AVCP CEO provides testimony to fisheries consultation

Governor Dunleavy takes notes as Stan Zuray from the Rapids Research Center provides closing remarks. Photo courtesy of BSFA and YRDFA

The following is the testimony presented by Vivian Korthuis, the CEO of the Association of Village Council Presidents (AVCP) to the Department of Interior & National Oceanic and Atmospheric Administration Fisheries Tribal Consultation on October 5, 2022.

My name is Vivian Korthuis, and I am the Chief Executive Officer for the Association of Village Council Presidents (AVCP). I am Yup’ik and a member of the Emmonak Tribe. Thank you to all the staff who organized this consultation and traveled to Alaska to hold these important consultations in person and in our region. I want to extend a special thank you to Secretary Haaland and Assistant Secretary Newland for responding to AVCP’s requests to hold this consultation and making it possible for this to happen.

Association of Village Council Presidents

AVCP is the largest tribal consortium in the Nation, with 56 federally recognized tribes as members. Right now, we’re all gathered in the Yukon-Kuskokwim Delta of Western Alaska. There are 48 villages spread along the Yukon River, Kuskokwim River, and Bering Sea Coast. This also makes us an Arctic region. The YK- Delta has approximately 27,000 residents, who are primarily Yup’ik, Cup’ik, and Athabascan. Subsistence is our Way of Life. 70% of households in our region harvest game, and 98% harvest fish. Salmon is the main fish our families rely on to feed us throughout the winter.

Salmon Crash

Alaska Tribes are experiencing layers of disasters. On top of a long-running law enforcement emergency, tribes are still dealing with the aftermath of the COVID-19 pandemic and environmental threats such as last month’s Typhoon Merbok. These disasters are compounded by Western Alaska’s unprecedented salmon crash. For the last three years, Chinook salmon runs have been at their lowest in more than three decades. On top of health and safety concerns, our families are worried about putting away enough fish to feed their children throughout the winter. Parents and grandparents are worried about passing our Way of Life down to their children and grandchildren.


We need solutions, not more delays or temporary measures, to preserve these resources and protect the food security of our families and tribal communities. I’m sharing three recommendations briefly with you today.

Recommendation Number One: Reduce Bycatch and Interception of Salmon Bound for AYK Systems in federal-managed fisheries

We cannot continue to wait for agency researchers to conduct run reconstructions and complete bycatch impact analyses before the National Marine Fisheries Service takes action to reduce the thousands of salmon taken as bycatch each season. Subsistence fishers rely on fishing the most to feed our families. Our use has the least amount of impact on declining stocks. It is deeply unfair to place the harshest restrictions on subsistence users in the name of conservation. This isn’t right. Every action at your disposal should be taken immediately to reduce bycatch.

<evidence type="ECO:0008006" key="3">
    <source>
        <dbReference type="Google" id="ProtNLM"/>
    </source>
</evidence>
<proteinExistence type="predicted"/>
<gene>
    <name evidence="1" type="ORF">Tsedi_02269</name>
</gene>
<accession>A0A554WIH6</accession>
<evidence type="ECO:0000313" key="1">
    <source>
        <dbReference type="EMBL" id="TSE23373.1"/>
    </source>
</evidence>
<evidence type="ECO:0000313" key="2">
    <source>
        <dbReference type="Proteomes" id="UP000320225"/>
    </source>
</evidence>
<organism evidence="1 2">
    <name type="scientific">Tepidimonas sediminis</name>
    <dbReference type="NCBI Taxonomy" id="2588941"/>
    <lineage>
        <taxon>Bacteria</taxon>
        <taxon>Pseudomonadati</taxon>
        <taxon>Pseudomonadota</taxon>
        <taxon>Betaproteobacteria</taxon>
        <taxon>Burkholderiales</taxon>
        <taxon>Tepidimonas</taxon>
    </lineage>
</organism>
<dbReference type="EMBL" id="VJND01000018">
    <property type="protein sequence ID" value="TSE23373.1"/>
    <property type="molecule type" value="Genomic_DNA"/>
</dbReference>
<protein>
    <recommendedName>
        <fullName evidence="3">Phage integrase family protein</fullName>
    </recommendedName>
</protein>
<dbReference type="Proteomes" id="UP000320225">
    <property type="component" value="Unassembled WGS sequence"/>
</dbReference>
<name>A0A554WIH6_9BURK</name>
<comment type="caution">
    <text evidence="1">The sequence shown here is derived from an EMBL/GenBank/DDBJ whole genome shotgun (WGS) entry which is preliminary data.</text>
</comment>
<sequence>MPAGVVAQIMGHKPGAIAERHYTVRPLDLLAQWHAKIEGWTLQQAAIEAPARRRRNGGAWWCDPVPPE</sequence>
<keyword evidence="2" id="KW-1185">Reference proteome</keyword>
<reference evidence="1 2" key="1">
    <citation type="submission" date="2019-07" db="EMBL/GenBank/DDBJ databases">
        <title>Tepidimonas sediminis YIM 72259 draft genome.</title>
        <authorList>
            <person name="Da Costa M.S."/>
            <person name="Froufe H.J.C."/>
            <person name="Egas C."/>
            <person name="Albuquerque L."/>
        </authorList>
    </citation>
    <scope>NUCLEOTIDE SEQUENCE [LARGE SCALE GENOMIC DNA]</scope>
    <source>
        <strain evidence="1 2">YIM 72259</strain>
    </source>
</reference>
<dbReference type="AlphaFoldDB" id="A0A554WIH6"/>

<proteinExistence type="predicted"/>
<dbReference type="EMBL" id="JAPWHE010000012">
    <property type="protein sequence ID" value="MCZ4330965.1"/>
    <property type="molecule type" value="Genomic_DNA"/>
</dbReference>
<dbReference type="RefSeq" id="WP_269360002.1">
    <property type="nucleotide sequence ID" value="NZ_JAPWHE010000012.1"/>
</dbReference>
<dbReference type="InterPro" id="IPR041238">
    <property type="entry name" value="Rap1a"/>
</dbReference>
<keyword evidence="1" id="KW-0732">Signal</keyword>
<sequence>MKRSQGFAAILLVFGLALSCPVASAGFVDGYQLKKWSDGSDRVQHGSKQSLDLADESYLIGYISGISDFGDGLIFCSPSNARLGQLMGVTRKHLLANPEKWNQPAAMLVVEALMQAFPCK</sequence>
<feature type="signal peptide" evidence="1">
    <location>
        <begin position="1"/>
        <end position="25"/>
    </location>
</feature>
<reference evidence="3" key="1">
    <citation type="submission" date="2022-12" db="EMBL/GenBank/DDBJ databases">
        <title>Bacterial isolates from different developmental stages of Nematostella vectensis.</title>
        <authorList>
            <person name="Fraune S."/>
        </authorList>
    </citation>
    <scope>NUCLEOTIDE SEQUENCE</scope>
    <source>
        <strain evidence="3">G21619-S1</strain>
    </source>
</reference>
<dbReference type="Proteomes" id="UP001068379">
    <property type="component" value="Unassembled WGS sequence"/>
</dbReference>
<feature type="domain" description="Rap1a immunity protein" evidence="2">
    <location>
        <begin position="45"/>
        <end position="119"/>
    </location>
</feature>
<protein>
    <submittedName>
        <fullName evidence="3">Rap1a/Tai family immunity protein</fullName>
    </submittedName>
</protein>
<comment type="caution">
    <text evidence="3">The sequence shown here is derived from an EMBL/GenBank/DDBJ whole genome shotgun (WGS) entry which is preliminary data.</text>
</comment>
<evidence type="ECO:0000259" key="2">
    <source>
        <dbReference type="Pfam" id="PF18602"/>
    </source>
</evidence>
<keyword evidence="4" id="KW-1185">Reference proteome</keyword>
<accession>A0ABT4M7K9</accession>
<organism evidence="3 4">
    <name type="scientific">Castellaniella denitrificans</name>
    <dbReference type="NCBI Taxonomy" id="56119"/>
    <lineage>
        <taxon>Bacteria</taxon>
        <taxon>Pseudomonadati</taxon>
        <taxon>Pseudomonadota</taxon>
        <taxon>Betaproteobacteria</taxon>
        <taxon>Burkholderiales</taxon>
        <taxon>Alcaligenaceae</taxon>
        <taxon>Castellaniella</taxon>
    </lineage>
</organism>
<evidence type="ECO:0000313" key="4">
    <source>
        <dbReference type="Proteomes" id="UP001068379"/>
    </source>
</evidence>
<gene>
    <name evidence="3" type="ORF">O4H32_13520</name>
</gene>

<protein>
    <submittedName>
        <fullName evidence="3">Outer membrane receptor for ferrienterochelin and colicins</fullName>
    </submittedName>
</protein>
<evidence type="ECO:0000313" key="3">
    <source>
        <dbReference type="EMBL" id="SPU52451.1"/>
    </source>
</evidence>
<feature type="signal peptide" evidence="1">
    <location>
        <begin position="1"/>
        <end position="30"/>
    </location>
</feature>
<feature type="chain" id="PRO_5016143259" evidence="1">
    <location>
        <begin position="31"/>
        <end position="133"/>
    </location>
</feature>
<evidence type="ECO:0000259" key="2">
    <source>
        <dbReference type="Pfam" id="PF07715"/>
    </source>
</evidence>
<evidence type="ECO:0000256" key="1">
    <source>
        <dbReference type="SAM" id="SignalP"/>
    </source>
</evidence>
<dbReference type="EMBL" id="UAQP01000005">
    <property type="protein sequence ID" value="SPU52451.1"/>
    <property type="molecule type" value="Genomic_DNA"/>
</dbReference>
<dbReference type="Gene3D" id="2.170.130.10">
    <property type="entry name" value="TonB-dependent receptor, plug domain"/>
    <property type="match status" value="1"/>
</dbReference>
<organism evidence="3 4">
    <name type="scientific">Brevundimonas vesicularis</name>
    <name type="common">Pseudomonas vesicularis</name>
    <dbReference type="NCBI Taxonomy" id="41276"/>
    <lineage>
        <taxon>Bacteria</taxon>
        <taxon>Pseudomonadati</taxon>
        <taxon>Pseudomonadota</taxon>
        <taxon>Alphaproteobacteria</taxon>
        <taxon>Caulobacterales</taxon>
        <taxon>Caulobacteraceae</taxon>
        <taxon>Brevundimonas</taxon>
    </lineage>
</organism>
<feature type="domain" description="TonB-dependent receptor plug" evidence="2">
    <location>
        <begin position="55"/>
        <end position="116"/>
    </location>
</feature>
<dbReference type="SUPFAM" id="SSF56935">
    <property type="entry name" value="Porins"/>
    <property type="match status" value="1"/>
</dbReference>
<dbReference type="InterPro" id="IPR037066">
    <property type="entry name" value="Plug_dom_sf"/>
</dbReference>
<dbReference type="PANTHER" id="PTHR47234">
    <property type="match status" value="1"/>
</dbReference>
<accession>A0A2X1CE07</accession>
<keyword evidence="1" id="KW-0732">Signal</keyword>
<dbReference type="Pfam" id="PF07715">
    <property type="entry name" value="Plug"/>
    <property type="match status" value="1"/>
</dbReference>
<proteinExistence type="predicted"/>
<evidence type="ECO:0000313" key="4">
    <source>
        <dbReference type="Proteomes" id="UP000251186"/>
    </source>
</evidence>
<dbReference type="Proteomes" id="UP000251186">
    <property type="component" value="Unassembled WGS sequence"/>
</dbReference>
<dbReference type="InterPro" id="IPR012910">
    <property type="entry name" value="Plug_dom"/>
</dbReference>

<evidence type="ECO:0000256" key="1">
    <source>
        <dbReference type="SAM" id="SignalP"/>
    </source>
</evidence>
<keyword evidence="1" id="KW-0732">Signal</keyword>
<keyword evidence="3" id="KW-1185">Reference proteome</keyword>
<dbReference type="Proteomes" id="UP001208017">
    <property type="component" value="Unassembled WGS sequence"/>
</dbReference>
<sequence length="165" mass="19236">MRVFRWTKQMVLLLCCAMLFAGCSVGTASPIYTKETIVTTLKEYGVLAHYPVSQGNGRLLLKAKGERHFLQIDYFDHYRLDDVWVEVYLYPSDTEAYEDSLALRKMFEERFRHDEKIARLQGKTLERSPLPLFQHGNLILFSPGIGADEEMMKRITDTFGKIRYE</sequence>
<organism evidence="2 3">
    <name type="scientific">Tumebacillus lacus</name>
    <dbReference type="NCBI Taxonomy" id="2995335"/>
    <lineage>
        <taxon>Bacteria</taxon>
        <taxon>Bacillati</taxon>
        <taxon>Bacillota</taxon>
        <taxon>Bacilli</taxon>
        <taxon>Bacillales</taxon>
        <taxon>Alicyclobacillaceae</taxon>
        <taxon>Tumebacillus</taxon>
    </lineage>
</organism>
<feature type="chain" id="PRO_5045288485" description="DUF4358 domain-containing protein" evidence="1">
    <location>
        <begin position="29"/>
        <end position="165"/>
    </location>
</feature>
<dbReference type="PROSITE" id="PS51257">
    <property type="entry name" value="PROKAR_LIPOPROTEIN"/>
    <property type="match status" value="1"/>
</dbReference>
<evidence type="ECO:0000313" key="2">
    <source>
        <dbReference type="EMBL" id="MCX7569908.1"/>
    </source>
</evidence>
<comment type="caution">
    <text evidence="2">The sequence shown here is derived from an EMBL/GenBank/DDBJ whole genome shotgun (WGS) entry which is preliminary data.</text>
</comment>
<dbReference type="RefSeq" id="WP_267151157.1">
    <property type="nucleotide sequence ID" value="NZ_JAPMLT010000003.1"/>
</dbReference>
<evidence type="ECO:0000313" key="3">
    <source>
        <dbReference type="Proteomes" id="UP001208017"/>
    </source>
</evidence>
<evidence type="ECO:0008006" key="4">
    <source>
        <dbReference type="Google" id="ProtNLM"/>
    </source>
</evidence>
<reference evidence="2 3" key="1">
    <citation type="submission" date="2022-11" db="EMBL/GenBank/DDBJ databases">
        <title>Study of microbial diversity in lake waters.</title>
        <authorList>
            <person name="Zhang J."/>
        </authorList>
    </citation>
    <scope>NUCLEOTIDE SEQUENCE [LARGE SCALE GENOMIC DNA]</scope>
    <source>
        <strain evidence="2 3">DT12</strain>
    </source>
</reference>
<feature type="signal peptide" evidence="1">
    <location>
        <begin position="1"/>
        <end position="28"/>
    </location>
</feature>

Recommendation Number Two: A Comprehensive National Environmental Policy Act (NEPA) evaluation of the impacts of our current fishery management system

The National Marine Fisheries Service and the North Pacific Fishery Management Council continue to rely on the 2004 NEPA Comprehensive Evaluation to make management decisions. There have been significant changes in the environment since the 2004 evaluation:

• Dramatic declines in salmon populations, marine mammals, and sea birds;

• The impact of climate change on the ecosystem – sea ice loss, the northward movement of fish species, and tunusual deaths of ice seals and gray whales to name just a few; and

• The impacts of these declines of salmon and other resources on our ability to continue our subsistence Way of Life and provide food for our families.

A new comprehensive NEPA evaluation is necessary to update the information used to make decisions about fisheries management now.

Recommendation Number Three: Stronger Partnership with Tribes

Tribes have managed these resources successfully for generations. Including tribes at every level of the decision- making process will result in better outcomes – not just for tribes, but for all who depend on these resources. A few recommendations for how to strengthen the partnership with Tribes include:

• Respect the trust relationship and engage with Tribes on a government-to-government basis. Hold tribal consultations on all decisions and policies that will impact Tribes. Remember that the Council process is not a substitute for tribal consultation.

• Incorporate Indigenous Knowledge in decision making and research processes. There is a wealth of knowledge passed down by our Elders to today’s subsistence fishers – over thousands of years – that can be shared with agencies as we look for solutions to the current salmon crash.

• Increase Tribal representation in the Council process, including Tribal representation on all Council committees.


Again, I want to thank you for travelling to our region to hear directly from our Tribes. Last month AVCP held its annual convention. I asked tribal delegates to share how the salmon crash has impacted their communities. I gave them plastic bags to write these messages on – bags that would usually hold salmon strips or dried salmon, but now are empty.

Here is one of the messages:

“The salmon crash has touched all of us in our region. We are a salmon people. Please help us keep our Way of Life. Don’t ignore our plea for help. We matter just like you.”